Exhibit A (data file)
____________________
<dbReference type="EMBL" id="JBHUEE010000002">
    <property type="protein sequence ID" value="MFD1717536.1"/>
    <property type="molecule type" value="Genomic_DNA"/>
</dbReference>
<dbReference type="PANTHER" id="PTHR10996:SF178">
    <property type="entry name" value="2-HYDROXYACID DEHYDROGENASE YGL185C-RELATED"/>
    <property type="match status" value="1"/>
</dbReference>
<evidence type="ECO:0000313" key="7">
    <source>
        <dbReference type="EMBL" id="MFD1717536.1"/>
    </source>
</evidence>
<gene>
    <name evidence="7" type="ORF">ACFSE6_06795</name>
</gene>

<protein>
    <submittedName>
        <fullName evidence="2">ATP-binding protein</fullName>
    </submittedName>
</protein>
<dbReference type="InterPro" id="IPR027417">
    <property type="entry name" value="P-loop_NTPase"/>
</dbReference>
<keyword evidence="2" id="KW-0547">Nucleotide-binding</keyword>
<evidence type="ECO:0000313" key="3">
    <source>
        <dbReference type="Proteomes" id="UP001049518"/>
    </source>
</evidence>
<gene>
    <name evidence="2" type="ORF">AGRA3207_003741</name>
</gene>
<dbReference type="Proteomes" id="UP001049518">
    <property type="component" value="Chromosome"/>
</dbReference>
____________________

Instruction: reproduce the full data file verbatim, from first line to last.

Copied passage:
<dbReference type="EMBL" id="JBHUEE010000002">
    <property type="protein sequence ID" value="MFD1717536.1"/>
    <property type="molecule type" value="Genomic_DNA"/>
</dbReference>
<dbReference type="PANTHER" id="PTHR10996:SF178">
    <property type="entry name" value="2-HYDROXYACID DEHYDROGENASE YGL185C-RELATED"/>
    <property type="match status" value="1"/>
</dbReference>
<evidence type="ECO:0000313" key="7">
    <source>
        <dbReference type="EMBL" id="MFD1717536.1"/>
    </source>
</evidence>
<gene>
    <name evidence="7" type="ORF">ACFSE6_06795</name>
</gene>

<protein>
    <submittedName>
        <fullName evidence="2">ATP-binding protein</fullName>
    </submittedName>
</protein>
<dbReference type="InterPro" id="IPR027417">
    <property type="entry name" value="P-loop_NTPase"/>
</dbReference>
<keyword evidence="2" id="KW-0547">Nucleotide-binding</keyword>
<evidence type="ECO:0000313" key="3">
    <source>
        <dbReference type="Proteomes" id="UP001049518"/>
    </source>
</evidence>
<gene>
    <name evidence="2" type="ORF">AGRA3207_003741</name>
</gene>
<dbReference type="Proteomes" id="UP001049518">
    <property type="component" value="Chromosome"/>
</dbReference>